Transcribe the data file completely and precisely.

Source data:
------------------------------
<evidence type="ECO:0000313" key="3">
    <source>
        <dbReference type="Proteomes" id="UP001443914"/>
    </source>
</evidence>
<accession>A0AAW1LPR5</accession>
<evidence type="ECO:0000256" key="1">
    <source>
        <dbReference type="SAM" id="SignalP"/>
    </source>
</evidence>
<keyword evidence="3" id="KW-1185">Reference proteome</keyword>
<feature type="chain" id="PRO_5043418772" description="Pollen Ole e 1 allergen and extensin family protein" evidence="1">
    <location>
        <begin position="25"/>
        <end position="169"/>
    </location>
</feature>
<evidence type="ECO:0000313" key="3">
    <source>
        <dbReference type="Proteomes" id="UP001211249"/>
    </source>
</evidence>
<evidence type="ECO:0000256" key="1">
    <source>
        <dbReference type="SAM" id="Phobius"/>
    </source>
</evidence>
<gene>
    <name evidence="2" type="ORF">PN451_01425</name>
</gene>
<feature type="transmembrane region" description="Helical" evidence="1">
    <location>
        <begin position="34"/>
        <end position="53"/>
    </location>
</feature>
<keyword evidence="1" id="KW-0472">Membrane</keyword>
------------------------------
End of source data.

<evidence type="ECO:0000313" key="3">
    <source>
        <dbReference type="Proteomes" id="UP001443914"/>
    </source>
</evidence>
<accession>A0AAW1LPR5</accession>
<evidence type="ECO:0000256" key="1">
    <source>
        <dbReference type="SAM" id="SignalP"/>
    </source>
</evidence>
<keyword evidence="3" id="KW-1185">Reference proteome</keyword>
<feature type="chain" id="PRO_5043418772" description="Pollen Ole e 1 allergen and extensin family protein" evidence="1">
    <location>
        <begin position="25"/>
        <end position="169"/>
    </location>
</feature>
<evidence type="ECO:0000313" key="3">
    <source>
        <dbReference type="Proteomes" id="UP001211249"/>
    </source>
</evidence>
<evidence type="ECO:0000256" key="1">
    <source>
        <dbReference type="SAM" id="Phobius"/>
    </source>
</evidence>
<gene>
    <name evidence="2" type="ORF">PN451_01425</name>
</gene>
<feature type="transmembrane region" description="Helical" evidence="1">
    <location>
        <begin position="34"/>
        <end position="53"/>
    </location>
</feature>
<keyword evidence="1" id="KW-0472">Membrane</keyword>